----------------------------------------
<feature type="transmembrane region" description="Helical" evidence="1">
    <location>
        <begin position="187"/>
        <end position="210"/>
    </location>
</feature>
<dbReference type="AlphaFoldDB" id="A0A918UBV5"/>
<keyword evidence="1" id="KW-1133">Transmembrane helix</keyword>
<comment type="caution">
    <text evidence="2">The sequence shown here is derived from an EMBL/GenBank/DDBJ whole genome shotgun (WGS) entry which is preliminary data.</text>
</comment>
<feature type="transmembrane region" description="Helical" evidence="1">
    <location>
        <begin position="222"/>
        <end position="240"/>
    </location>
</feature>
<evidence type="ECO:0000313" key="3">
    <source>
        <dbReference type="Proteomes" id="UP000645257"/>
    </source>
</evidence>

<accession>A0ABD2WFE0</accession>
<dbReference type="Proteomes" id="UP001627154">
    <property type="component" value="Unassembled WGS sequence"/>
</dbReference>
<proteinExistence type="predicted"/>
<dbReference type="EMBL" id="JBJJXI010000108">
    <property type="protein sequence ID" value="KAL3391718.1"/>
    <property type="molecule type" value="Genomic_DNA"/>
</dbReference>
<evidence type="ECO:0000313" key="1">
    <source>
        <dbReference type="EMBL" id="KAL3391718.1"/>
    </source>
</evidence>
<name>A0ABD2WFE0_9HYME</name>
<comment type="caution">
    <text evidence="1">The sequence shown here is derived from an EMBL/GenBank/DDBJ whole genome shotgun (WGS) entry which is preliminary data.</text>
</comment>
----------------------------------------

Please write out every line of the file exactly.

<feature type="transmembrane region" description="Helical" evidence="1">
    <location>
        <begin position="187"/>
        <end position="210"/>
    </location>
</feature>
<dbReference type="AlphaFoldDB" id="A0A918UBV5"/>
<keyword evidence="1" id="KW-1133">Transmembrane helix</keyword>
<comment type="caution">
    <text evidence="2">The sequence shown here is derived from an EMBL/GenBank/DDBJ whole genome shotgun (WGS) entry which is preliminary data.</text>
</comment>
<feature type="transmembrane region" description="Helical" evidence="1">
    <location>
        <begin position="222"/>
        <end position="240"/>
    </location>
</feature>
<evidence type="ECO:0000313" key="3">
    <source>
        <dbReference type="Proteomes" id="UP000645257"/>
    </source>
</evidence>

<accession>A0ABD2WFE0</accession>
<dbReference type="Proteomes" id="UP001627154">
    <property type="component" value="Unassembled WGS sequence"/>
</dbReference>
<proteinExistence type="predicted"/>
<dbReference type="EMBL" id="JBJJXI010000108">
    <property type="protein sequence ID" value="KAL3391718.1"/>
    <property type="molecule type" value="Genomic_DNA"/>
</dbReference>
<evidence type="ECO:0000313" key="1">
    <source>
        <dbReference type="EMBL" id="KAL3391718.1"/>
    </source>
</evidence>
<name>A0ABD2WFE0_9HYME</name>
<comment type="caution">
    <text evidence="1">The sequence shown here is derived from an EMBL/GenBank/DDBJ whole genome shotgun (WGS) entry which is preliminary data.</text>
</comment>